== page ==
Systems thinking expert Julia Ross has been working in the field of organizational learning and systems change for over 30 years. Much of her work focuses on building the capacity of individuals, teams, and multi-stakeholder groups, using a systems thinking approach to address complex issues and create scalable solutions that offer long-term positive outcomes.
Earlier this month, Julia led a workshop for public health department leaders at the 2019 Public Health Improvement Training (PHIT) as part of the National Network of Public Health Institute’s (NNPHI) new Strategic Scholars Program, funded by the CDC and designed to build capacity in the eight strategic skill areas identified in the report Building Skills for a More Strategic Public Health Workforce: A Call to Action. Since 2017, Julia has been working with PLHN member New England Public Health Training Center to bring Systems Thinking to the public health workforce via live and online training and coaching of teams.
We spoke with Julia to get a better understanding of what a systems thinking approach is and how this approach can benefit the field of public health. This conversation has been lightly edited for length and clarity.
Can you share your definition of systems thinking?
Systems thinking is an approach or methodology that examines the relationships or connections between various elements in a system. It is typically applied to problems that have defied previous resolutions. The systems thinking approach enables [public health professionals] to better understand the underlying causes that are contributing to a particular outcome or result. Without this understanding, there is a tendency to treat the symptoms of the problem, which often produces a short-term benefit, but over time, makes the problem worse.
Systems are complex and interconnected. When wanting to make a change in a system, it’s important to recognize how the change will play out and impact other parts of the system. Using the tools and methodologies of systems thinking helps [professionals] understand what these impacts are in many parts of the system.
Why do you believe systems thinking is such an important skill for public health professionals right now?
There are many public health issues—alcohol and tobacco use, childhood obesity, the opioid epidemic, maternal health, nutrition, and inadequate housing—that are a part of complex systems. A lot of resources are spent, understandably, addressing the symptoms of these problems. And while that is necessary, it is important that public health professionals also address the underlying causes.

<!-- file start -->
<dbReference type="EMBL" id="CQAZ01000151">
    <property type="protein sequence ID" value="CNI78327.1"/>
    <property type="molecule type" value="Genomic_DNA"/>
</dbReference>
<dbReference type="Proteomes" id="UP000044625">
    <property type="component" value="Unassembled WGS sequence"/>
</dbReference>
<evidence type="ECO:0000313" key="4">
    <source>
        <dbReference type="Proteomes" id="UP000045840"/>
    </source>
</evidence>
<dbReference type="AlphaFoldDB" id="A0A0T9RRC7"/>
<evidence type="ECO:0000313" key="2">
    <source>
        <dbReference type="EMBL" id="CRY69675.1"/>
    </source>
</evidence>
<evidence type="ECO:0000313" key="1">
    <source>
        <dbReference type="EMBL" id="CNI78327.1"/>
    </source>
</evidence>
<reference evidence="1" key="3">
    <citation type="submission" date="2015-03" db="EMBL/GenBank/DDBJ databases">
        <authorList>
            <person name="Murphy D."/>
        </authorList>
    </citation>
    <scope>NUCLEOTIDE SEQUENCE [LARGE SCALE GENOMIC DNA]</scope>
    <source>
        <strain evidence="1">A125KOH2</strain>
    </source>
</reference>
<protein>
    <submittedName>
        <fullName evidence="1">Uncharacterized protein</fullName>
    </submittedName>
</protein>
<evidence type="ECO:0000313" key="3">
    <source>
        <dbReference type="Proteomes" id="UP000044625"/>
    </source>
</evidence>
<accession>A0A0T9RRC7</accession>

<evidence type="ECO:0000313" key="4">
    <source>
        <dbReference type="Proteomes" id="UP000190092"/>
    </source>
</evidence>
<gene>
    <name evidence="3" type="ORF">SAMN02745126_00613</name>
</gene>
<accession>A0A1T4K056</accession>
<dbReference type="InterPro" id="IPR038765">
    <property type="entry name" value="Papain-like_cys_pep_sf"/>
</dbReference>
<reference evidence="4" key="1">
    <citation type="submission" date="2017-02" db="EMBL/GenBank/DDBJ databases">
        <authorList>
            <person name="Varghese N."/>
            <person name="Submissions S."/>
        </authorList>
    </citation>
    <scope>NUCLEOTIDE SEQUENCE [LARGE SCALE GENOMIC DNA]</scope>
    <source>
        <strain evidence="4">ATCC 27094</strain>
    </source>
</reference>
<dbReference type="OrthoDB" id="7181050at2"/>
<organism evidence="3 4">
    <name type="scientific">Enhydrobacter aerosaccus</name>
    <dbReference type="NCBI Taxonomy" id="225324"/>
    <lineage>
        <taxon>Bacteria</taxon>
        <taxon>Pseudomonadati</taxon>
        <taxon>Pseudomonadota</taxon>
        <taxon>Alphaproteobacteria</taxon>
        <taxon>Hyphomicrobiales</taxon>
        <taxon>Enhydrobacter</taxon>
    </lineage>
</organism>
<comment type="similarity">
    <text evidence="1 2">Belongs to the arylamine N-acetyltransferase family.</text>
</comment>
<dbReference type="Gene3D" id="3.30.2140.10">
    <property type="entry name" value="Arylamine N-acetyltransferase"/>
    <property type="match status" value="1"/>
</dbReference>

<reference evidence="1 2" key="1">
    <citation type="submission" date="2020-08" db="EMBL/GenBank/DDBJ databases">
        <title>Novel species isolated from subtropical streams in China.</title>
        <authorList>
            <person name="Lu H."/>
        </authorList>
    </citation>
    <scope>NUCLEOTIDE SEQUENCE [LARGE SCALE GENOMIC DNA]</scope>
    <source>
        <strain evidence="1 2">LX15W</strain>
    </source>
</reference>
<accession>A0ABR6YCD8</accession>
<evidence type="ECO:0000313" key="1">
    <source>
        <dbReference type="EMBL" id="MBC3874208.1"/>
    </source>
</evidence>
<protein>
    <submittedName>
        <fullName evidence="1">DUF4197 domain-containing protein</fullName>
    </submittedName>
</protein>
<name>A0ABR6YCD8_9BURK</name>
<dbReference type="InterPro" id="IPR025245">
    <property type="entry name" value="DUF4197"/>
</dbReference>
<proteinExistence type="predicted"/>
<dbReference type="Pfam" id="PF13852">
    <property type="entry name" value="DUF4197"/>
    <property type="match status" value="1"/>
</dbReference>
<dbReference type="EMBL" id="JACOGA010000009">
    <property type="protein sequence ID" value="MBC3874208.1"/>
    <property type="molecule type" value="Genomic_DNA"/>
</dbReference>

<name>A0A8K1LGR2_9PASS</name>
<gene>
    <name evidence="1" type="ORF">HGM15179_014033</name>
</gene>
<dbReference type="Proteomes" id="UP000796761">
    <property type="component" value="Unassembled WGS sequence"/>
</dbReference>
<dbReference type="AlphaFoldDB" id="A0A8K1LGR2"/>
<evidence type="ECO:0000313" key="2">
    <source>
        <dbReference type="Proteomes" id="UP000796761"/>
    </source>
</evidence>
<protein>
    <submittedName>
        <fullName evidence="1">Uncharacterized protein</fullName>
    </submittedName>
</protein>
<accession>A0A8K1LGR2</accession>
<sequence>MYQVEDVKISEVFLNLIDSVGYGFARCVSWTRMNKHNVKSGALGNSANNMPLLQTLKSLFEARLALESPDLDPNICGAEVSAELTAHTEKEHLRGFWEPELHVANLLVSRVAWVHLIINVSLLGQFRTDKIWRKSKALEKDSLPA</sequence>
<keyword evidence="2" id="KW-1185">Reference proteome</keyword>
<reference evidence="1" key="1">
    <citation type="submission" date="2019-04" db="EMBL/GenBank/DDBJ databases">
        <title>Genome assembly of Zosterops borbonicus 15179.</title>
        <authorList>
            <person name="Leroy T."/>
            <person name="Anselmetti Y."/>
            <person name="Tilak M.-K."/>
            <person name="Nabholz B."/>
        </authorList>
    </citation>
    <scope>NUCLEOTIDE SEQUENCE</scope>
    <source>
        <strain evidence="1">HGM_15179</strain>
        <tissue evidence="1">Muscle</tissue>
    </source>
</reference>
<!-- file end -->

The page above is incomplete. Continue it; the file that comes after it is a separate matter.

Using a systems thinking approach will help to anticipate unintended consequences, engage multiple stakeholders in addressing the issues, and communicate about the nature of the problem and ways to address it that encourage accountability and avoid blame.
What challenges or barriers might make it difficult for an organization to adopt a systems thinking approach?
I think one of the primary challenges has to do with the learning orientation and stance needed to support a systems thinking approach. This stance requires individuals to be genuinely curious and reflective. [People also have to be] willing to examine their own role in perpetuating the problem [and] courageous in taking action that might go against the status quo.
Organizations will often take on large projects that are complex and that don’t produce immediate results. This can cause frustration and have an impact on the motivation and morale of the people working on the project. [To address this, organizations can] start small with a group of people who are champions of the work with a strong commitment, patience, and a tolerance for mistakes that they learn from.
Tell us about what participants experienced during your Public Health Improvement Training (PHIT) workshop. What do you hope participants walked away with and how will they be able to immediately start applying what they learned?
The workshop was very experiential and application oriented. About 20 percent of the workshop was lecture where I introduced various tools and methodologies, and the balance was participants applying these tools and methodologies to both case studies and their own organizational challenges. My hope is that participants have altered how they see, hear, and relate to the world around them.
Are there articles, books, or training that you recommend for public health professionals interested in learning more about systems thinking?
There is a free one-hour online introduction to systems thinking developed by the New England Public Health Training Center that has been certified quality by the Public Health Learning Navigator, several systems thinking articles at www.thesystemsthinker.com, and two books by Peter Senge—The Dance of Change and The Fifth Discipline Fieldbook. For information about bringing the NEPHTC Systems Thinking Training Program to your organization, click here.
The Strategic Scholars Program includes an in-person learning exchange, individual coaching, online learning opportunities and a chance to exchange information with your peers throughout the course of the program. Application instructions for the next Strategic Scholars Class will be released in early 2020. Sign up here to be notified.
Want to learn more about the Strategic Scholars Program? Send us an email at firstname.lastname@example.org.